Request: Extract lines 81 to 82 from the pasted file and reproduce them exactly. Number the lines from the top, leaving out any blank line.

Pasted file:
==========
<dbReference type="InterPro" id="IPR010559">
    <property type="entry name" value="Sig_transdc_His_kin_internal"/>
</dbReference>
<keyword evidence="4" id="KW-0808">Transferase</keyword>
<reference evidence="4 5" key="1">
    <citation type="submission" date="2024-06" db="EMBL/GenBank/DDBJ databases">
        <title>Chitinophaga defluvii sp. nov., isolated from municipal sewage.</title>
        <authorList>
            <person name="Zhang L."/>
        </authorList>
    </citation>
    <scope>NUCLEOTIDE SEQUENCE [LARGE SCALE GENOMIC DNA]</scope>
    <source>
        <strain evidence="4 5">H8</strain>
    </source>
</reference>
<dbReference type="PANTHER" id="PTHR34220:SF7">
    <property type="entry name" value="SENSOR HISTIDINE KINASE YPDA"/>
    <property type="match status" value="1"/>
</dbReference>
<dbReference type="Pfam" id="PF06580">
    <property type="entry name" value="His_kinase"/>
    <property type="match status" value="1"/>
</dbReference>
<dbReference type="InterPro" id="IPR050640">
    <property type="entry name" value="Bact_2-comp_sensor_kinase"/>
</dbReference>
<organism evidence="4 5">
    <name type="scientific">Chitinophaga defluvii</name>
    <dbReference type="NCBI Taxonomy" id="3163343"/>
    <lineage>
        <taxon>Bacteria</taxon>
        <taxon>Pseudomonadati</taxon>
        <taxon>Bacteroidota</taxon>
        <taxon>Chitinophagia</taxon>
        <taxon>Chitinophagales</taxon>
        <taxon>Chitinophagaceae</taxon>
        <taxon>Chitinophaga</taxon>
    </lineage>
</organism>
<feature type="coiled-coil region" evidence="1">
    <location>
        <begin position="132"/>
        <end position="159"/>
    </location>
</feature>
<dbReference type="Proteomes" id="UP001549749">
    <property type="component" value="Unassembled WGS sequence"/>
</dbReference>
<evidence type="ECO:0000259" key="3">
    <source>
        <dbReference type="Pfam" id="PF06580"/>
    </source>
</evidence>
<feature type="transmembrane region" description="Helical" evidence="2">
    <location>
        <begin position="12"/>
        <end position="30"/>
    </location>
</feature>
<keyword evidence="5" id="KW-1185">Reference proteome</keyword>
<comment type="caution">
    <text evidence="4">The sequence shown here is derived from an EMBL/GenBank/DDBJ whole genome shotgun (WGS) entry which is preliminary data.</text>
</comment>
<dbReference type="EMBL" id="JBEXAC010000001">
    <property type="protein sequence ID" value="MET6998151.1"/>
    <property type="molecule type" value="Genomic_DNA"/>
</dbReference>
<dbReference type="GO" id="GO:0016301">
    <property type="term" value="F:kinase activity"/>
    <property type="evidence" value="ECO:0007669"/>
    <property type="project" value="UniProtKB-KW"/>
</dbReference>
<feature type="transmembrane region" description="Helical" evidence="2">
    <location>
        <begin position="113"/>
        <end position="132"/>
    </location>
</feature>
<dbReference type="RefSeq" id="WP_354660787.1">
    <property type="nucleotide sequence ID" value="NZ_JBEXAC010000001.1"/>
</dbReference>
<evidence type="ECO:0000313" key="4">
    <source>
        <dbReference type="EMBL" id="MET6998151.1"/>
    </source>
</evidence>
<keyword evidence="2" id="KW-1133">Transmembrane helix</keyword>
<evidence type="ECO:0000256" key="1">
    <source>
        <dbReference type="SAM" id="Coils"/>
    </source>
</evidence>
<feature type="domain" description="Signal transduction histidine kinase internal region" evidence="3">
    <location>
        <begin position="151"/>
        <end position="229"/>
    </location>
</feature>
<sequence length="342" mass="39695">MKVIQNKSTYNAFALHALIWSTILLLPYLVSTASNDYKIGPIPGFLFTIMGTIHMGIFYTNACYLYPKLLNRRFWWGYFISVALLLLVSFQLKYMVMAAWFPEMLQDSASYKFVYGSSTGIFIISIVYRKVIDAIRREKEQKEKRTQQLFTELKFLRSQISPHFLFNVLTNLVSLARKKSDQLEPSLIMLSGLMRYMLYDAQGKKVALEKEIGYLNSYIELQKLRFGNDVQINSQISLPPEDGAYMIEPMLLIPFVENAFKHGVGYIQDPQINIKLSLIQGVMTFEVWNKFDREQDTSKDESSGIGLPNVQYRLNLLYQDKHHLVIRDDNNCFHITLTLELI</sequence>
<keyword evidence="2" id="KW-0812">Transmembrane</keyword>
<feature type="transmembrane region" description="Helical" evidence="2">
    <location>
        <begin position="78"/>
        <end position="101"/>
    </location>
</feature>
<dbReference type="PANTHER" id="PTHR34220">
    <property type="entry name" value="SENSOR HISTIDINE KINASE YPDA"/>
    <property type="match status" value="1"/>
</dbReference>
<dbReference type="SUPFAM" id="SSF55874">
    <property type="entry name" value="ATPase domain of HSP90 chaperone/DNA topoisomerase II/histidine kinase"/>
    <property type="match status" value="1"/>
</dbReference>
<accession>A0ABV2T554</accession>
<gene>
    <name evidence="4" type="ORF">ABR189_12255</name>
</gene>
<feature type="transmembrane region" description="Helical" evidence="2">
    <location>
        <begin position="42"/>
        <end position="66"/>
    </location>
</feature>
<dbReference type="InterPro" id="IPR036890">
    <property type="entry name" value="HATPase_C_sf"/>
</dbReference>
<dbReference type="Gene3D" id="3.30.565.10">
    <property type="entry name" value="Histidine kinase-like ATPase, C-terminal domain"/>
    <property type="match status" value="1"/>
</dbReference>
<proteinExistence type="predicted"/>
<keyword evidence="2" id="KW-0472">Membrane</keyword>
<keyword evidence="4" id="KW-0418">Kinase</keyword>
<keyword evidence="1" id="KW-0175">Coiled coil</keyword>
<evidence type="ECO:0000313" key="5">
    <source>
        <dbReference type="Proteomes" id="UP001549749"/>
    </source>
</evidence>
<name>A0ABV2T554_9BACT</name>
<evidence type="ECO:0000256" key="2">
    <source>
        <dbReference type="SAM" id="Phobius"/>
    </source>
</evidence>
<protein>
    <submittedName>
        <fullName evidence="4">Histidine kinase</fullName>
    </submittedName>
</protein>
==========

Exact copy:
    <property type="nucleotide sequence ID" value="NZ_JBEXAC010000001.1"/>
</dbReference>